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FTC Challenges Consummated Hospital Merger in Illinois and Related Physician Pricing Actions


The Federal Trade Commission issued an antitrust complaint on February 10th against Evanston Northwestern Healthcare Corporation ("ENH") and an associated physician organization based on ENH's January 2000 acquisition of Highland Park Hospital and alleged price fixing by the physician group.

The acquisition resulted in the combination of three hospitals in the Evanston, Illinois, area. The Commission alleges that this combination has led to significantly higher prices for hospital services, resulting in increased costs for insurance purchasers and consumers of hospital services. After the merger, ENH developed a single system to negotiate prices for all three hospitals, and prices then increased by as much as 190%, according to the complaint. The Commission noted that there were no apparent efficiencies that resulted from the acquisition, and entry into the relevant market likely would not negate the combination's anticompetitive effects.

The complaint alleges that the ENH Medical Group has engaged in price fixing, in violation of the FTC Act. The ENH physician group negotiates fees and other service terms of behalf of about 900 physicians, both salaried and unsalaried. The complaint alleges that fees-for-service rates that ENH negotiated on behalf of these physicians increased dramatically after the acquisition and that ENH's actions amounted to price fixing.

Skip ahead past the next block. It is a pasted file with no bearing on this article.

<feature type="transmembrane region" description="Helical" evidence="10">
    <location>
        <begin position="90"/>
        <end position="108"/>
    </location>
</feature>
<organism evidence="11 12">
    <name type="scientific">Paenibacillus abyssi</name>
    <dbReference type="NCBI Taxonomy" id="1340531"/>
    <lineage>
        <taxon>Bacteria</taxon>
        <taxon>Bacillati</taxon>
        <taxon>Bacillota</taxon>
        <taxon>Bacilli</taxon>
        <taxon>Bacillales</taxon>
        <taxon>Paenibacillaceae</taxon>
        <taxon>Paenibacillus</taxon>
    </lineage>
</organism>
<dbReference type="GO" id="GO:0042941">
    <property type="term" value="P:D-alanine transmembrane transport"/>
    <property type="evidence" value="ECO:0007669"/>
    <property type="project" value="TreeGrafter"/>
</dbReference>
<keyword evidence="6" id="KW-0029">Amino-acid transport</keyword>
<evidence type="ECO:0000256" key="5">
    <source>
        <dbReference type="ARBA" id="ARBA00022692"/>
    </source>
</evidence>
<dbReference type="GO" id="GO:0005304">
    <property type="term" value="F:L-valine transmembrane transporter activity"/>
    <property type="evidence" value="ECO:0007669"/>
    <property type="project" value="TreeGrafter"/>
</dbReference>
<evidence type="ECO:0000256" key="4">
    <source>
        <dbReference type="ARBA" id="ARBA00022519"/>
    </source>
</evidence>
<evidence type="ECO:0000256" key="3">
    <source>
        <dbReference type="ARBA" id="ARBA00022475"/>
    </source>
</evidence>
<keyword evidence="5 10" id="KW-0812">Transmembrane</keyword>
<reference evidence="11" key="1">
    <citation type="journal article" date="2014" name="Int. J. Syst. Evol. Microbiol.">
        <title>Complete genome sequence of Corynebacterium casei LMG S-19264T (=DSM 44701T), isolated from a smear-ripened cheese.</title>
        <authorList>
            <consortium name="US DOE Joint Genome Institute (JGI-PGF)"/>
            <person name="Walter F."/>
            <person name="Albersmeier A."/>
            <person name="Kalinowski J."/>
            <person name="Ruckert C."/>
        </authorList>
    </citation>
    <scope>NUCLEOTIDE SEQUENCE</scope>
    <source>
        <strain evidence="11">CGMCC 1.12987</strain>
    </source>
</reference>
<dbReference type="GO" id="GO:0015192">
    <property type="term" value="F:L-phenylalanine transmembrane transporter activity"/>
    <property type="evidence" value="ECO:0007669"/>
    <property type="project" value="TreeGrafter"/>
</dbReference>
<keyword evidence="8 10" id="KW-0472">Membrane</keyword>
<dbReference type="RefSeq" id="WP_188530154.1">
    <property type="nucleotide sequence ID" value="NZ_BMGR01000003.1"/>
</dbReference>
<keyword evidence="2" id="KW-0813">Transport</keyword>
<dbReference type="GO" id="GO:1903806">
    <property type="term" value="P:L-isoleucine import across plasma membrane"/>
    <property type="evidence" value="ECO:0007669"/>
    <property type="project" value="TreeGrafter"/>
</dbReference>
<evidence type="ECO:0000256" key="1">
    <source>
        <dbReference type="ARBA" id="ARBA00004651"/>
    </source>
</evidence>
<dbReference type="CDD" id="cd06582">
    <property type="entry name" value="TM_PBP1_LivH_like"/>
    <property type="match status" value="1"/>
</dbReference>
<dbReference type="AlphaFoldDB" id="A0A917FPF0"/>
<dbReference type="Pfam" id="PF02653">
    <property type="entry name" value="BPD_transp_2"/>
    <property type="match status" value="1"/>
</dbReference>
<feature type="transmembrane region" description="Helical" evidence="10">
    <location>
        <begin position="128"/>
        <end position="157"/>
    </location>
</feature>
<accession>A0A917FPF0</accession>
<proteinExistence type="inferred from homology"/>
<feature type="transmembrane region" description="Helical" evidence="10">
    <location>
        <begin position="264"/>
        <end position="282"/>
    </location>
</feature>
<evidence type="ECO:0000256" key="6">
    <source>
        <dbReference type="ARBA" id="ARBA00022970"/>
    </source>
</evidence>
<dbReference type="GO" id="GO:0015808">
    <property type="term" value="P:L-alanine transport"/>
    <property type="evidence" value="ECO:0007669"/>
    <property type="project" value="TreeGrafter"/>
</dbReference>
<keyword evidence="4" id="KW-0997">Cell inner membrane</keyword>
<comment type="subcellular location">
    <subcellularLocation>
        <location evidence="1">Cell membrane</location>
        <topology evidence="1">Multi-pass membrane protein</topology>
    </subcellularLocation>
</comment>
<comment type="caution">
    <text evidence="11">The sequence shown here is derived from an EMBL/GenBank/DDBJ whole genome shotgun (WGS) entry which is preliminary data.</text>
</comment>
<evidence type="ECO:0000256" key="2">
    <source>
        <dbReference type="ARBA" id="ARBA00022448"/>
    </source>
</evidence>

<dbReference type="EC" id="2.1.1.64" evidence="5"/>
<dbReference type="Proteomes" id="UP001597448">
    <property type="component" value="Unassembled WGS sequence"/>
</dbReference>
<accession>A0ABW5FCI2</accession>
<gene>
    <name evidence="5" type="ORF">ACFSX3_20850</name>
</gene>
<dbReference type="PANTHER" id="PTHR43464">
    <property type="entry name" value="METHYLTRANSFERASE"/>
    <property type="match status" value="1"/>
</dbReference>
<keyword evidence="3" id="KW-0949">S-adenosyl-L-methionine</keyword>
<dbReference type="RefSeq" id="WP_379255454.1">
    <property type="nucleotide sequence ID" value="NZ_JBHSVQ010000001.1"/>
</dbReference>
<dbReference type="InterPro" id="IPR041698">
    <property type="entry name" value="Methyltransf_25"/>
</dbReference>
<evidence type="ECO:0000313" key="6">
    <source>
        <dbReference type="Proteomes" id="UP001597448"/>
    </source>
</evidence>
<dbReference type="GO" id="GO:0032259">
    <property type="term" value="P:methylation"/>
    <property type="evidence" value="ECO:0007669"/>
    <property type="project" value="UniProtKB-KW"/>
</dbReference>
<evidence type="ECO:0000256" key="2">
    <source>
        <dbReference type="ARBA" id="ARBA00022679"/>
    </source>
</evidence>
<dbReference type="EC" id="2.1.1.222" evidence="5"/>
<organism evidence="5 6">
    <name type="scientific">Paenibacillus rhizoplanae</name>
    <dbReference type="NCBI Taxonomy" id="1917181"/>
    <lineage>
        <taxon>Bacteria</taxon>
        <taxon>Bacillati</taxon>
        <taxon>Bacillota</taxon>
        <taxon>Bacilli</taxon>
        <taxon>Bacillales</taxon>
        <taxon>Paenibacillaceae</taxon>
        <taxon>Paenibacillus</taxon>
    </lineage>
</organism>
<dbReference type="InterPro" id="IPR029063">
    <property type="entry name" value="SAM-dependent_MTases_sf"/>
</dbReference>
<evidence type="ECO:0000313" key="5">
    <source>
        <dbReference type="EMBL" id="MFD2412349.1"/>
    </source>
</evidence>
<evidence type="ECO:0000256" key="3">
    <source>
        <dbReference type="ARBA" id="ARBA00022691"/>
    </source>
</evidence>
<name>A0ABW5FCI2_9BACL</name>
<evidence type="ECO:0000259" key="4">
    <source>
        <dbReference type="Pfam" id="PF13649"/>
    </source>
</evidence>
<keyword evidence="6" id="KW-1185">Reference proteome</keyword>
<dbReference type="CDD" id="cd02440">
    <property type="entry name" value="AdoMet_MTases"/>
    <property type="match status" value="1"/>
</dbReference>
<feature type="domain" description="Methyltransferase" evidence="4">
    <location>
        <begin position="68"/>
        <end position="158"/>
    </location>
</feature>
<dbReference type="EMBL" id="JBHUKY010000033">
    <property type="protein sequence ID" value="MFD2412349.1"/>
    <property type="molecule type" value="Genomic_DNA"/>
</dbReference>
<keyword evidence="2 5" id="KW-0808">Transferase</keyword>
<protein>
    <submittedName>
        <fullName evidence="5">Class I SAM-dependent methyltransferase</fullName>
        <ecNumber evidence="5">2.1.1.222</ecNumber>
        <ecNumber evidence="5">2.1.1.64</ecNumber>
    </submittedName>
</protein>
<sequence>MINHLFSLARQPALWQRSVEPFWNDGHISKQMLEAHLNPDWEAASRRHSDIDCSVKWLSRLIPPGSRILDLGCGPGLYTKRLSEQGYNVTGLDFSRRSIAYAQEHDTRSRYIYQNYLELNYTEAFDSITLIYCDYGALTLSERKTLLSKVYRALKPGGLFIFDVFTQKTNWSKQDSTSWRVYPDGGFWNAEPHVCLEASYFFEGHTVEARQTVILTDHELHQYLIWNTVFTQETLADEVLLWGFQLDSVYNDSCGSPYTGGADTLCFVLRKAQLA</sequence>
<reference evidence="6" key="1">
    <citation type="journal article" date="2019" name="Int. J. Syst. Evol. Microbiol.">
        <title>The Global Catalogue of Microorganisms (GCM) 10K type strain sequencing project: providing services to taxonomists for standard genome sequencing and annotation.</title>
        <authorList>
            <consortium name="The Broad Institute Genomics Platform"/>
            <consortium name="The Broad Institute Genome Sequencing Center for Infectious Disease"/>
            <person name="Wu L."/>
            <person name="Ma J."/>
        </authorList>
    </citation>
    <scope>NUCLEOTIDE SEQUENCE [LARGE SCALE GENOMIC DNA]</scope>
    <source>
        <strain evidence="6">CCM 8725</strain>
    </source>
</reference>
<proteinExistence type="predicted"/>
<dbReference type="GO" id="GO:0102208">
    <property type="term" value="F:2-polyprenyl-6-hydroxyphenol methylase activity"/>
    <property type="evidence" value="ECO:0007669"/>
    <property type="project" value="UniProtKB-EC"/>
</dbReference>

The Commission is seeking a remedy that will correct the purported anticompetitive effects and restore competition in the relevant market. In particular, the Commission may require the divestiture of the Highland Park Hospital and its associated assets and require the medical group to cease contracting on behalf of non-salaried physicians.

The Evanston complaint is the first law enforcement action taken by the Commission as a result of its "retrospective hospital merger" investigation initiative, and the first hospital merger case brought by the Commission in over five years. The government had been defeated in a series of hospital merger challenges, and commenced a number of investigations of already consummated hospital mergers, anticipating that if it found evidence of actual post-merger anticompetitive effects this would help its chances in litigation.

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